Ask Paul: We bought $200k of gold, is it time to sell?
My husband and I are close to retirement.
With that in mind, we bought $200,000 of gold as a mid- to long-term investment hoping to capitalise on the expected price growth in the coming years.
My question is, would the growth in the gold price be vastly offset by the strongest Australian dollars we also expect to see in the coming years, making the investment disappointing?
It's now a breaking point to decide whether we should cut the investment if it breaks even in the coming days. - Sal
Goodness, you have got me in a pickle here, Sal.
First, I have absolutely no idea what the Aussie dollar will do. I've been writing about this for many decades. One of my favourite activities is to keep our leading economists' predictions of the dollar and reviewing these each year. The reality is no one is consistently correct.
Our economy is tiny and the dollar will bounce around depending on our resource prices, interest rates and general global sentiment. My best guess over the decades has been to buy Aussie dollars when they get close to 50 cents to the US dollar and sell when they get to around $1 to a $US1. This is probably the most unsophisticated plan I have ever heard of, but it is as good a guess as any.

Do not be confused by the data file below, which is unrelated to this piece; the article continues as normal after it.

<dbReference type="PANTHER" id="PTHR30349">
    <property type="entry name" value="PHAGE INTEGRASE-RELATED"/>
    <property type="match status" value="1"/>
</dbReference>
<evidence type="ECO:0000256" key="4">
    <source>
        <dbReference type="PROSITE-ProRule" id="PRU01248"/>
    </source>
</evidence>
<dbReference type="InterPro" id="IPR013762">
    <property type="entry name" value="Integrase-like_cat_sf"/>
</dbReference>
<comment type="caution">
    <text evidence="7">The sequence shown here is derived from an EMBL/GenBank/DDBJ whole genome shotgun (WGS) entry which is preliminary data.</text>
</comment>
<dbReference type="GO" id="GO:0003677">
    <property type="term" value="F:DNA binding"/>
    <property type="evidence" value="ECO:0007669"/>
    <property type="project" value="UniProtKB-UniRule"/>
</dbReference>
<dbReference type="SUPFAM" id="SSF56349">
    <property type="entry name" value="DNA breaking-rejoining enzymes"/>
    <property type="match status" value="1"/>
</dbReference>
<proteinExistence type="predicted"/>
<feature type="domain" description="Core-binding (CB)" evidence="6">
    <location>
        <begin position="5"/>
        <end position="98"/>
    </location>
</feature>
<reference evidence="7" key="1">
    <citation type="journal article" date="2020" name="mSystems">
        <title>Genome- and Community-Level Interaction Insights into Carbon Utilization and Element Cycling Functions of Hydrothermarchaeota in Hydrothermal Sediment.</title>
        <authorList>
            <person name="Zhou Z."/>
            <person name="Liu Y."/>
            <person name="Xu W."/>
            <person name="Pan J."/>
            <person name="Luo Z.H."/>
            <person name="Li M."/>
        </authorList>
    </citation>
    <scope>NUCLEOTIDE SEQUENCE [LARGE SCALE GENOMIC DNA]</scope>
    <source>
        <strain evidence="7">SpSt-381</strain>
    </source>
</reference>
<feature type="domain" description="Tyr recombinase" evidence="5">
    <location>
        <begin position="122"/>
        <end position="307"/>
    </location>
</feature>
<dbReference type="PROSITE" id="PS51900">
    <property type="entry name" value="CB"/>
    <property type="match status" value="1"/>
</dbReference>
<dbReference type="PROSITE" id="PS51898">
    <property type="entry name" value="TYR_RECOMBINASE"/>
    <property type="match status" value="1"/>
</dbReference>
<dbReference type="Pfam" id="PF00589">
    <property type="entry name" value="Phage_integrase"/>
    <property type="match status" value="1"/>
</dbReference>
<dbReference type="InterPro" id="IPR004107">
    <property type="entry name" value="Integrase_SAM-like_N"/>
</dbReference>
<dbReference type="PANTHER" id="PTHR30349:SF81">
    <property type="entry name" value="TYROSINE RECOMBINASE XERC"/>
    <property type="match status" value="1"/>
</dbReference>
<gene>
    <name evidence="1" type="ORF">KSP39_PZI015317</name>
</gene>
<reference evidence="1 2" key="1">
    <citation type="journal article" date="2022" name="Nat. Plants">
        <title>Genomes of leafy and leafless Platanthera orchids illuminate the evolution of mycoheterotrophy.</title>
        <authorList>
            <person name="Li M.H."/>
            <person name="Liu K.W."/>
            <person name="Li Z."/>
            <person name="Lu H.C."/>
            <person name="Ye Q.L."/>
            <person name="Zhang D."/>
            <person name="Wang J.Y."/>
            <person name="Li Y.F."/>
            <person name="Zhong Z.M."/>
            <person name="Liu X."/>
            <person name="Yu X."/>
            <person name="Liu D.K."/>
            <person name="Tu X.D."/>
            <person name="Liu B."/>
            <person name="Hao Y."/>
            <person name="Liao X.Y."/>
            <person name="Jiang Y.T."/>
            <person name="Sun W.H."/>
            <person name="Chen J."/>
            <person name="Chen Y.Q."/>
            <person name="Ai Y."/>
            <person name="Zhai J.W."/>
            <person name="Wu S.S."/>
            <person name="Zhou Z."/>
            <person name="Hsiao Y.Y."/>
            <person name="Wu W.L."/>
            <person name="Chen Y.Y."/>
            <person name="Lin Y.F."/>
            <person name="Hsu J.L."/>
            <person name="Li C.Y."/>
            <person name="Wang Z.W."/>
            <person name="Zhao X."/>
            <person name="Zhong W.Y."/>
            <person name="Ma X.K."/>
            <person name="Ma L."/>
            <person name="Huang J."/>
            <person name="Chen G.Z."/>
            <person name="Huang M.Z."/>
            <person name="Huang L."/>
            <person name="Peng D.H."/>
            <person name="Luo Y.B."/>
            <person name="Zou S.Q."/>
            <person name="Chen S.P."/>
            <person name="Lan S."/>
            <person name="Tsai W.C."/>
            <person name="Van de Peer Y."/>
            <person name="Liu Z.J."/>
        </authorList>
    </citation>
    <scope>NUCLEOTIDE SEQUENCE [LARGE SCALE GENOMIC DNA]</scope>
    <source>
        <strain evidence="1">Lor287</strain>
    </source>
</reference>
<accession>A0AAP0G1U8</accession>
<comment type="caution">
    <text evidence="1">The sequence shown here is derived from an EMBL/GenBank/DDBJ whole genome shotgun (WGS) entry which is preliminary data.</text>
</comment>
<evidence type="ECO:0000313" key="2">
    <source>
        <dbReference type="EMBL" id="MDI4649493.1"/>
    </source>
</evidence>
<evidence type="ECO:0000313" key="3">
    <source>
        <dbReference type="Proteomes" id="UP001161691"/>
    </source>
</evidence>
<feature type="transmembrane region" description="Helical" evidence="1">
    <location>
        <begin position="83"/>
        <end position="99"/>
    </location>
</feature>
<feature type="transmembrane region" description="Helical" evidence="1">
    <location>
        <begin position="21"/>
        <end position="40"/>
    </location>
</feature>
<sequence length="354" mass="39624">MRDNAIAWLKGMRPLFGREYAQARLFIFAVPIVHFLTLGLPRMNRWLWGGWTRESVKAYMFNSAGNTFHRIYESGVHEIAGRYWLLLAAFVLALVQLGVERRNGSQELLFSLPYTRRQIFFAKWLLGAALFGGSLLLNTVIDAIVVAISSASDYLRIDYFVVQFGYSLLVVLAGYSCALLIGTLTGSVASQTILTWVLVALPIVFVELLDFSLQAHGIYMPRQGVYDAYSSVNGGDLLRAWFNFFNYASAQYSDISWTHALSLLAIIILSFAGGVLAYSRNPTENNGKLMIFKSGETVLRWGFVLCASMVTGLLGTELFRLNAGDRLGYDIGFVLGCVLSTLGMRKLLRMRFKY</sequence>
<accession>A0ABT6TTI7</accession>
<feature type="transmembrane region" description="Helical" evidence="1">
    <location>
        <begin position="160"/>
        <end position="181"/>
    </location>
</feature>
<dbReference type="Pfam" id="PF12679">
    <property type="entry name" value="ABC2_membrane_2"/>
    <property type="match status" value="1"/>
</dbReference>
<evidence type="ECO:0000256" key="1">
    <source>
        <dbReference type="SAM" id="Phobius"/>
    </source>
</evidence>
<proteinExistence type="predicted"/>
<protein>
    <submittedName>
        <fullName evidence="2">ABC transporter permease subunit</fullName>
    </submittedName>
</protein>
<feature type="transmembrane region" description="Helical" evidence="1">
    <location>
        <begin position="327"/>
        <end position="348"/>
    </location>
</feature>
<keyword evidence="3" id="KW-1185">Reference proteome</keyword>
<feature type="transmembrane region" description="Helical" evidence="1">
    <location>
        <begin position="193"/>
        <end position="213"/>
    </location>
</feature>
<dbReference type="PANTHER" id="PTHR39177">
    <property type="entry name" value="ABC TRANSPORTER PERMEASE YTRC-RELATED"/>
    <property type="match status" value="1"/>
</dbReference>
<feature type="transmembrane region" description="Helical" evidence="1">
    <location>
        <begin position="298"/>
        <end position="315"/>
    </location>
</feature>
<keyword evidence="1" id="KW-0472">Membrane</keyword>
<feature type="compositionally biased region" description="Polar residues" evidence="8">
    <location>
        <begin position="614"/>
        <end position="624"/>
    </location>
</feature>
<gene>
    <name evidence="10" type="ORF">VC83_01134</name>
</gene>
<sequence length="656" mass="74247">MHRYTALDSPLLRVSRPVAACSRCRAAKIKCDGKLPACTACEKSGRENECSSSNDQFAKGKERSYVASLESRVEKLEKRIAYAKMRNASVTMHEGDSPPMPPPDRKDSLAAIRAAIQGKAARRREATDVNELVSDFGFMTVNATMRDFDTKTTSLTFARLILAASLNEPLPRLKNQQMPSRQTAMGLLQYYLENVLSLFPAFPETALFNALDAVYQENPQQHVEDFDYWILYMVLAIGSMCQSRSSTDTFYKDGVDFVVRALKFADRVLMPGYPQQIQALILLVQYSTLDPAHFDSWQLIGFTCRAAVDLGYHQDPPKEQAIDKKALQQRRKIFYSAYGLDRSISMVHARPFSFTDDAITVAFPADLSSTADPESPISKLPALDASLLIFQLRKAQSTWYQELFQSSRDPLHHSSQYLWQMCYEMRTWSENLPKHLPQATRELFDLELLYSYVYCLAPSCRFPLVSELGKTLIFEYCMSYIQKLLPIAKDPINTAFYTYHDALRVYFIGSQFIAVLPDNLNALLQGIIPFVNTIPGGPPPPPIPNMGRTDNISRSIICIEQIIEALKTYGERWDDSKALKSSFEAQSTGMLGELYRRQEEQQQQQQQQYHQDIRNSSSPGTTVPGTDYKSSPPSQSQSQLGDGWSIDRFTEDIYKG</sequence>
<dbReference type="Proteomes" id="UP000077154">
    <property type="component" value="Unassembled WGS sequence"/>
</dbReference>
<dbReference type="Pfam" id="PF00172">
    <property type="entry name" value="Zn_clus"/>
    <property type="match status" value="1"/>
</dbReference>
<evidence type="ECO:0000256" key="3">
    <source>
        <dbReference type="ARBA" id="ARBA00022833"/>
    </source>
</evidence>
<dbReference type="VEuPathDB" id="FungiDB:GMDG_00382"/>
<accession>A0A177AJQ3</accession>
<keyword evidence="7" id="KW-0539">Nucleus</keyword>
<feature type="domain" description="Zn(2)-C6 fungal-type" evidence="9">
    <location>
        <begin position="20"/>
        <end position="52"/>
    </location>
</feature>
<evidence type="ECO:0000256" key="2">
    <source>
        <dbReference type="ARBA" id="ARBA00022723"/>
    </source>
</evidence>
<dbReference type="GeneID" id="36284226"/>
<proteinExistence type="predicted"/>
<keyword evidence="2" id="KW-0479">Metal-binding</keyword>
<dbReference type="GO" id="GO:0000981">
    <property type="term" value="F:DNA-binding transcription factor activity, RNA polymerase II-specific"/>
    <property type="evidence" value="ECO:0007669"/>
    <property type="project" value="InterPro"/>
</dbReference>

Now to gold. I am a real believer in history and I get the role gold has played for thousands of years. In a real crisis, I'd certainly hold gold over cryptocurrencies! Many European families in particular have traditionally bricked small gold coins into a wall in their homes to be retrieved during times of war and invasion.
With a growing global population and what is clearly a limited supply of gold in the ground, it is hard to see gold having no value. So I am okay with an argument that it will go up in value over the long term. But in the short to medium term, I have no idea.
What I don't like about gold is that it produces no income and generally it costs money to store and insure it, so I prefer to benefit from gold by holding gold shares. I accept that holding a percentage of your portfolio in gold is a good hedge against inflation and a portable way to hold wealth in a crisis.
This background information does not answer your question. The answer is very personal to you.
If your gold holding is a small part of your portfolio, it could stay as a hedge. If it is an important amount of money to you and you would like an income return from your investment, it is pretty hopeless. In terms of the short-term price of gold and movements in the Aussie dollar, your guess is at least as good as mine!
You seek the answer to the question: will the dollar rise or fall and the gold price rise or fall, giving you a very nice profit or a potential loss.
I can only apologise, as I don't know.
I wish I did - I would be very rich!
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